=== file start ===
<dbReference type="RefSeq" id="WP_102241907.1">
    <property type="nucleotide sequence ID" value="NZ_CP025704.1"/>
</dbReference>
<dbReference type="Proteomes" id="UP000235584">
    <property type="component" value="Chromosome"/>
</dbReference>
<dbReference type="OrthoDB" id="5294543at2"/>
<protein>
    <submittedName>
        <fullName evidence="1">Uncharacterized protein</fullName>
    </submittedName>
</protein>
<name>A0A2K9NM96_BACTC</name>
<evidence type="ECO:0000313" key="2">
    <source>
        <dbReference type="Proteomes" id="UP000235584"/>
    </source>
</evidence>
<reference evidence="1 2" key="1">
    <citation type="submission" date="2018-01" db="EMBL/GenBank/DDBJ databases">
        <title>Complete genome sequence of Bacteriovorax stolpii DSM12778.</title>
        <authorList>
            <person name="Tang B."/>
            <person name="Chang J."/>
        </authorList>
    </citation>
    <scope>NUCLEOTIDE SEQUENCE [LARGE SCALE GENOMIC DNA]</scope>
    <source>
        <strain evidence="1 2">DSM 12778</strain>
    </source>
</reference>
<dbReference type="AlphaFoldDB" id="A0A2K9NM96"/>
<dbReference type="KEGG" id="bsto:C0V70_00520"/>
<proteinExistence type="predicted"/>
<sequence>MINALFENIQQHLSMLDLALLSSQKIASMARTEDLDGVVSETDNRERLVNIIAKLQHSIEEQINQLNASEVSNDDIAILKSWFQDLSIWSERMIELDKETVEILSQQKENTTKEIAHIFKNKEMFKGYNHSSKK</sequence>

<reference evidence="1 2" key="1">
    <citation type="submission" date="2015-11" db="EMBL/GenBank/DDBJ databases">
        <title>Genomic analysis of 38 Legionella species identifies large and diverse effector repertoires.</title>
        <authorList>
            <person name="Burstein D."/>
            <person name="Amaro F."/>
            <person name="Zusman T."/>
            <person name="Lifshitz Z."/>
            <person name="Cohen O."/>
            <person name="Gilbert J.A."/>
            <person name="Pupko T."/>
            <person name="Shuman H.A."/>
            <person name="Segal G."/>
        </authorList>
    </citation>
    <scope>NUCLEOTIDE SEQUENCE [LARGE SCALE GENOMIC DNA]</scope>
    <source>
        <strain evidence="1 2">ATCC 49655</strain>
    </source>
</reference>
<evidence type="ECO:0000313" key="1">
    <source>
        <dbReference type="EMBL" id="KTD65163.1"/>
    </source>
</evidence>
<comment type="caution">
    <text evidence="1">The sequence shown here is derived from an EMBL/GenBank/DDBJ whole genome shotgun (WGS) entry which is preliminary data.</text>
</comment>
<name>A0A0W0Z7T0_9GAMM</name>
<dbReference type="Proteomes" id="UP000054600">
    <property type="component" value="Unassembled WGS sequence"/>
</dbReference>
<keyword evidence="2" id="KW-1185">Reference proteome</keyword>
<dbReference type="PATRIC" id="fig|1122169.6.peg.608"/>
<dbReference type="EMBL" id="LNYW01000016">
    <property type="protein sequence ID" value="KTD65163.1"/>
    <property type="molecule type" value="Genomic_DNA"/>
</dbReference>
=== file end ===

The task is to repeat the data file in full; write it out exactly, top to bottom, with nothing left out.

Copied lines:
<dbReference type="RefSeq" id="WP_102241907.1">
    <property type="nucleotide sequence ID" value="NZ_CP025704.1"/>
</dbReference>
<dbReference type="Proteomes" id="UP000235584">
    <property type="component" value="Chromosome"/>
</dbReference>
<dbReference type="OrthoDB" id="5294543at2"/>
<protein>
    <submittedName>
        <fullName evidence="1">Uncharacterized protein</fullName>
    </submittedName>
</protein>
<name>A0A2K9NM96_BACTC</name>
<evidence type="ECO:0000313" key="2">
    <source>
        <dbReference type="Proteomes" id="UP000235584"/>
    </source>
</evidence>
<reference evidence="1 2" key="1">
    <citation type="submission" date="2018-01" db="EMBL/GenBank/DDBJ databases">
        <title>Complete genome sequence of Bacteriovorax stolpii DSM12778.</title>
        <authorList>
            <person name="Tang B."/>
            <person name="Chang J."/>
        </authorList>
    </citation>
    <scope>NUCLEOTIDE SEQUENCE [LARGE SCALE GENOMIC DNA]</scope>
    <source>
        <strain evidence="1 2">DSM 12778</strain>
    </source>
</reference>
<dbReference type="AlphaFoldDB" id="A0A2K9NM96"/>
<dbReference type="KEGG" id="bsto:C0V70_00520"/>
<proteinExistence type="predicted"/>
<sequence>MINALFENIQQHLSMLDLALLSSQKIASMARTEDLDGVVSETDNRERLVNIIAKLQHSIEEQINQLNASEVSNDDIAILKSWFQDLSIWSERMIELDKETVEILSQQKENTTKEIAHIFKNKEMFKGYNHSSKK</sequence>

<reference evidence="1 2" key="1">
    <citation type="submission" date="2015-11" db="EMBL/GenBank/DDBJ databases">
        <title>Genomic analysis of 38 Legionella species identifies large and diverse effector repertoires.</title>
        <authorList>
            <person name="Burstein D."/>
            <person name="Amaro F."/>
            <person name="Zusman T."/>
            <person name="Lifshitz Z."/>
            <person name="Cohen O."/>
            <person name="Gilbert J.A."/>
            <person name="Pupko T."/>
            <person name="Shuman H.A."/>
            <person name="Segal G."/>
        </authorList>
    </citation>
    <scope>NUCLEOTIDE SEQUENCE [LARGE SCALE GENOMIC DNA]</scope>
    <source>
        <strain evidence="1 2">ATCC 49655</strain>
    </source>
</reference>
<evidence type="ECO:0000313" key="1">
    <source>
        <dbReference type="EMBL" id="KTD65163.1"/>
    </source>
</evidence>
<comment type="caution">
    <text evidence="1">The sequence shown here is derived from an EMBL/GenBank/DDBJ whole genome shotgun (WGS) entry which is preliminary data.</text>
</comment>
<name>A0A0W0Z7T0_9GAMM</name>
<dbReference type="Proteomes" id="UP000054600">
    <property type="component" value="Unassembled WGS sequence"/>
</dbReference>
<keyword evidence="2" id="KW-1185">Reference proteome</keyword>
<dbReference type="PATRIC" id="fig|1122169.6.peg.608"/>
<dbReference type="EMBL" id="LNYW01000016">
    <property type="protein sequence ID" value="KTD65163.1"/>
    <property type="molecule type" value="Genomic_DNA"/>
</dbReference>